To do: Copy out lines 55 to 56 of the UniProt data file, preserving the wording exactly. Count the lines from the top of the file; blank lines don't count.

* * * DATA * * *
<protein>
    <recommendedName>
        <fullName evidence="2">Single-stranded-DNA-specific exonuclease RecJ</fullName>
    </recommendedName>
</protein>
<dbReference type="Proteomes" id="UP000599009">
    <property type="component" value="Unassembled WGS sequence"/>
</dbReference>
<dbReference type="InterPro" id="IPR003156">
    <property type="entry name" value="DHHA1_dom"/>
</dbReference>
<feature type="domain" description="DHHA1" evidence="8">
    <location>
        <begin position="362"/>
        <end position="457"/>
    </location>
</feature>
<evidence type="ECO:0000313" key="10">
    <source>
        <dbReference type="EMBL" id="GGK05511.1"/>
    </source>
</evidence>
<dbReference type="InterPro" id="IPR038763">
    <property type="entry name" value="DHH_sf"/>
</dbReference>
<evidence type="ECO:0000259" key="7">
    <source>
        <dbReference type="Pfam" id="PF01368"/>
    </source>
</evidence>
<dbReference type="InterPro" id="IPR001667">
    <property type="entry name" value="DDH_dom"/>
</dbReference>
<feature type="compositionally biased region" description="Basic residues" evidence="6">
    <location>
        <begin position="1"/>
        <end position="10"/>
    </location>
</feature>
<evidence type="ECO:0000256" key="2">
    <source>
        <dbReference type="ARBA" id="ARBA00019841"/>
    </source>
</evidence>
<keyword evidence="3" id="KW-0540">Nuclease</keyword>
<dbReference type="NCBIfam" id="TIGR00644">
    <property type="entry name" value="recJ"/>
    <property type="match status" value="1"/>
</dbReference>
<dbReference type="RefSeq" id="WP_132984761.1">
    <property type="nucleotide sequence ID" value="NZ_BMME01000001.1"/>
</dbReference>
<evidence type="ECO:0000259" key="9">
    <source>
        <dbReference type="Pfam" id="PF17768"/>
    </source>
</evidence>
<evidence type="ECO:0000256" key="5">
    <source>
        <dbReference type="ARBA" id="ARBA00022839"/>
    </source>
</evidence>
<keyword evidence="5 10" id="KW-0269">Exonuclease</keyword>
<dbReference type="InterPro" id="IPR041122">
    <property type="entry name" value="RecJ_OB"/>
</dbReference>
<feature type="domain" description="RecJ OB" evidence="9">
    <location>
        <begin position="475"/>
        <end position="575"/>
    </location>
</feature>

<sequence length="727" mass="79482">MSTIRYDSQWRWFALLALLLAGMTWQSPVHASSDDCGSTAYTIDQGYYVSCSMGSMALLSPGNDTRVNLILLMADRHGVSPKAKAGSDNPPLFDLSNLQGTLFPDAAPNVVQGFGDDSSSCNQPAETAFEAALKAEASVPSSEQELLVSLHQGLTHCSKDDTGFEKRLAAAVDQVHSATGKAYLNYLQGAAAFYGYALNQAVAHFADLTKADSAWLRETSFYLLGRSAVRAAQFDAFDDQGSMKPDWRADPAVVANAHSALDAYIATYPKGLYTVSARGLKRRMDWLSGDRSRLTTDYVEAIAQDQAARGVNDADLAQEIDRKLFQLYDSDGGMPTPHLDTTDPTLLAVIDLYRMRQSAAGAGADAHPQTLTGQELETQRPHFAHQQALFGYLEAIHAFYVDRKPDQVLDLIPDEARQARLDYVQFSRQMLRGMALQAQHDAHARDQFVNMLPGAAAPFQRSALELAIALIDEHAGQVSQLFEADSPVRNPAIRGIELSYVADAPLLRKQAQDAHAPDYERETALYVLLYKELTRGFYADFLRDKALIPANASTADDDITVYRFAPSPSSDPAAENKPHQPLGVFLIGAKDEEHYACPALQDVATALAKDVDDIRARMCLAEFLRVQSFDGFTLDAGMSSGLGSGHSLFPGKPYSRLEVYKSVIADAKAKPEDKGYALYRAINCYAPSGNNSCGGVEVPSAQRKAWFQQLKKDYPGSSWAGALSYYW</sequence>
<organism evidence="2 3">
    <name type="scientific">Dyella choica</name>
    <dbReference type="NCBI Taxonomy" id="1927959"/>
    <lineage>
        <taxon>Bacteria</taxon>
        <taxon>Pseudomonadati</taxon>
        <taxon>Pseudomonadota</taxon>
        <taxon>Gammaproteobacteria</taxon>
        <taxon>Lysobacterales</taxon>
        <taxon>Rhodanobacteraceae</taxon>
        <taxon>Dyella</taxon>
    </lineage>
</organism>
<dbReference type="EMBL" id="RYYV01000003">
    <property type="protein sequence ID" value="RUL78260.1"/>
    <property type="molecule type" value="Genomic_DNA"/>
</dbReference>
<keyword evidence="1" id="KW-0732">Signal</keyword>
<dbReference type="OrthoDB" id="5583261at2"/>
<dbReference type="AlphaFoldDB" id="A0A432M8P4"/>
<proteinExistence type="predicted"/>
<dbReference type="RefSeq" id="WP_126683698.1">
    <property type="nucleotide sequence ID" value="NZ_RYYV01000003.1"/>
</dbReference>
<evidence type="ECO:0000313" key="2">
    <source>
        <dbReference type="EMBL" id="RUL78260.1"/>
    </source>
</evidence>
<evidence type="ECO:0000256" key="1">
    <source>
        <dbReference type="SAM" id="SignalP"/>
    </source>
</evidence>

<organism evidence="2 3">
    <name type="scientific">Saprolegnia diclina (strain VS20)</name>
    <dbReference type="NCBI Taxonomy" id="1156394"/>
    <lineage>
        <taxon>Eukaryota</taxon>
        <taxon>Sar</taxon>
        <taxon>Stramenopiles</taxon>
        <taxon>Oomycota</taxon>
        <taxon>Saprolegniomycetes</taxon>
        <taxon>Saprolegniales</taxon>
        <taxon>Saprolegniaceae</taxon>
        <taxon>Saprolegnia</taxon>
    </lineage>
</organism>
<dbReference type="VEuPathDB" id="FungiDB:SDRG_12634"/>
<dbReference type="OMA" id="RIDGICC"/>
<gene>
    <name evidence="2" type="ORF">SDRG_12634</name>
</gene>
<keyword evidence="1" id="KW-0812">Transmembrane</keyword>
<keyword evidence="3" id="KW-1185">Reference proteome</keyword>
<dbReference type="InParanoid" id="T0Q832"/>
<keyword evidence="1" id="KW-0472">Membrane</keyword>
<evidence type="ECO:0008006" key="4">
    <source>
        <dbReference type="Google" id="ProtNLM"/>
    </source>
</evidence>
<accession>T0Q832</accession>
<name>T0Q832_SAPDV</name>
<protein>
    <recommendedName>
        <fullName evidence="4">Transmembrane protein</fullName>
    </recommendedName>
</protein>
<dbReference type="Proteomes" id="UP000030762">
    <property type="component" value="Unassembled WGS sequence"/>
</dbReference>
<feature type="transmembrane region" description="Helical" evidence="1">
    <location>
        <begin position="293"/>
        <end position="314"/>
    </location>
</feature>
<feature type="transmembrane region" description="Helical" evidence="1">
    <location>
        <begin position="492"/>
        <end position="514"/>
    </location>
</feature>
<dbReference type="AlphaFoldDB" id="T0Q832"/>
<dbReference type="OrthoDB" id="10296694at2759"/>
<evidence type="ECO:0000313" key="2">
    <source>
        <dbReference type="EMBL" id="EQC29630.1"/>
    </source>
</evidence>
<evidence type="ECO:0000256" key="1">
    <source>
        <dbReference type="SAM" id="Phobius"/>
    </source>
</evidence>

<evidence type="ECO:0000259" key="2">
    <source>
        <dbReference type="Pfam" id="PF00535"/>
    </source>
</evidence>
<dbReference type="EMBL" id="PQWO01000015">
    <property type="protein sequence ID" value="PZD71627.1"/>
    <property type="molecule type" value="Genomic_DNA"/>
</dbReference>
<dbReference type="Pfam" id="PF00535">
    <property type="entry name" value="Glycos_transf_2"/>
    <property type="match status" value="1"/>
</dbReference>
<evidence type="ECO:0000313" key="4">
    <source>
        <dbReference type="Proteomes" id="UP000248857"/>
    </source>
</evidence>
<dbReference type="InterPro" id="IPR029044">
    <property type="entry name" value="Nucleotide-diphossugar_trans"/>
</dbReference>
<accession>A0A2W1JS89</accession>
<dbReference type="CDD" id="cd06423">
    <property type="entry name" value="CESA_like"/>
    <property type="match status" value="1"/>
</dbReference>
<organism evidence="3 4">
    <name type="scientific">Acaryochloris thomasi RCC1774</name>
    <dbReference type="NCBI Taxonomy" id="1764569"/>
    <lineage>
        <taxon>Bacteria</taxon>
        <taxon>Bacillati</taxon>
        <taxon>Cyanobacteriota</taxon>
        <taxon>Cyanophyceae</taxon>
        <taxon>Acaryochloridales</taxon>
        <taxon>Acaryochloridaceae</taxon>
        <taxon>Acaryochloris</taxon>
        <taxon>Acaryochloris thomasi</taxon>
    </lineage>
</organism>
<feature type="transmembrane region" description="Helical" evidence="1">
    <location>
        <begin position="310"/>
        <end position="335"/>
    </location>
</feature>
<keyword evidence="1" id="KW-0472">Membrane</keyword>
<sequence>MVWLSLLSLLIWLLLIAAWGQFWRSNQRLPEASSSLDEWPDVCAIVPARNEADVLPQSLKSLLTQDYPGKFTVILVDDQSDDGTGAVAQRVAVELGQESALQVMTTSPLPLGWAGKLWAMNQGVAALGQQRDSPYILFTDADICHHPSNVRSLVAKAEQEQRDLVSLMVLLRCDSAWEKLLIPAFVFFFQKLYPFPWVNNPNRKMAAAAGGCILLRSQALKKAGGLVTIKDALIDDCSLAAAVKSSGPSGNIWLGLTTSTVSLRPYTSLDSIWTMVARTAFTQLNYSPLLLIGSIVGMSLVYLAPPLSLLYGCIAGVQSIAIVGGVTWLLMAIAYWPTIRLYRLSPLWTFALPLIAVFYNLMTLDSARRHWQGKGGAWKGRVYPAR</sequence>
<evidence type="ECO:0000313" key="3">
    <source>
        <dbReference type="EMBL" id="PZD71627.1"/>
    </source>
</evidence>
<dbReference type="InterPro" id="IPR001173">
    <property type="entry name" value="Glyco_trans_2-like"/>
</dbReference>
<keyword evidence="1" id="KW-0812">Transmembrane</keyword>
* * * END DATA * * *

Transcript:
        <dbReference type="Pfam" id="PF17768"/>
    </source>